Human rights abuses in Iraq remain widespread despite a significant drop in overall violence, the United Nations said today.
The situation in Iraqi prisons is particularly acute, the UN Assistance Mission to Iraq said in a report, released ahead of the transfer next year of possibly thousands of detainees from U.S. military control to Iraqi authorities.
Many detainees in Iraqi jails had been held for months or years without being charged, granted access to lawyers or even to a judge, the report said. Allegations of widespread torture and ill treatment were of particular concern.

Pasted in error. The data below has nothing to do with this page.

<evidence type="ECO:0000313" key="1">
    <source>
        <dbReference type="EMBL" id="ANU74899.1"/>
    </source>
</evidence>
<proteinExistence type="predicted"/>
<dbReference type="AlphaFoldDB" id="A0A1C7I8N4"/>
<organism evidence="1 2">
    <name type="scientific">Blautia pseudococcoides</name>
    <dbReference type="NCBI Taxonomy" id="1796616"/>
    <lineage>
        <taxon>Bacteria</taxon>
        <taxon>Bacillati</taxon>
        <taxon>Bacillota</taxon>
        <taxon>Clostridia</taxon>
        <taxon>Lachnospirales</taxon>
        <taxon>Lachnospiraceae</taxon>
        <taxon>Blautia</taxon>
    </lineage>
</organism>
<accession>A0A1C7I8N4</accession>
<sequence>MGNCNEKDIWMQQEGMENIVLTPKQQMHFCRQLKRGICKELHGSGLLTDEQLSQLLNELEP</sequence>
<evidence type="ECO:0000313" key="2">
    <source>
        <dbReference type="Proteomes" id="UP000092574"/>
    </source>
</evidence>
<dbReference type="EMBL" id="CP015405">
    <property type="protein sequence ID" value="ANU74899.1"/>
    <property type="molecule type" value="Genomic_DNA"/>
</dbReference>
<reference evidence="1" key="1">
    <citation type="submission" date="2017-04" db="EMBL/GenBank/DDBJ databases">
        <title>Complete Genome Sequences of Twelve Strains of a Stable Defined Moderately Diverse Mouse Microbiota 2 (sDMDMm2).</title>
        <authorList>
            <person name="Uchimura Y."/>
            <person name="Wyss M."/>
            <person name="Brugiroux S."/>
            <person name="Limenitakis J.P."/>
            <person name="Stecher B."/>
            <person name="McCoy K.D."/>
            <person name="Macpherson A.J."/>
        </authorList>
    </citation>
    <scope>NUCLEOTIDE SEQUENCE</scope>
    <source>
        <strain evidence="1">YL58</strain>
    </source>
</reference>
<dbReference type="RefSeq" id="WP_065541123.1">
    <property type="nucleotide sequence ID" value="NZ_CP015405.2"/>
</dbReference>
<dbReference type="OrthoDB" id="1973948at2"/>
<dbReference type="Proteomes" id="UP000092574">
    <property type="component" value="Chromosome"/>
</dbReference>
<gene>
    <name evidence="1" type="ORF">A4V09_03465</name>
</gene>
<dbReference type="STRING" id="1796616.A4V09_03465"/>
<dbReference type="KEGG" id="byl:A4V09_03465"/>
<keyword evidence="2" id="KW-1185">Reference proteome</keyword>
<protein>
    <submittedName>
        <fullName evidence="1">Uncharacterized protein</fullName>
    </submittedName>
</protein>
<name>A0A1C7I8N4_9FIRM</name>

"They need to be charged, they need to have access to legal counsel, and the cases need to be investigated," the head of the UN mission, Staffan de Mistura, said in a news conference.
Under a U.S.-Iraqi security pact that comes into force next year, the U.S. forces who invaded Iraq in 2003 to topple Saddam Hussein will have to hand over to Iraqi control more than 16,000 detainees currently held in U.S. camps.
Those facing Iraqi arrest warrants will likely end up in Iraqi prisons, while the rest will have to be freed.
The UN report also highlighted the targeted killings of journalists, teachers, doctors, judges, government officials, and minorities, such as Christians or Turkmen, as causes for concern.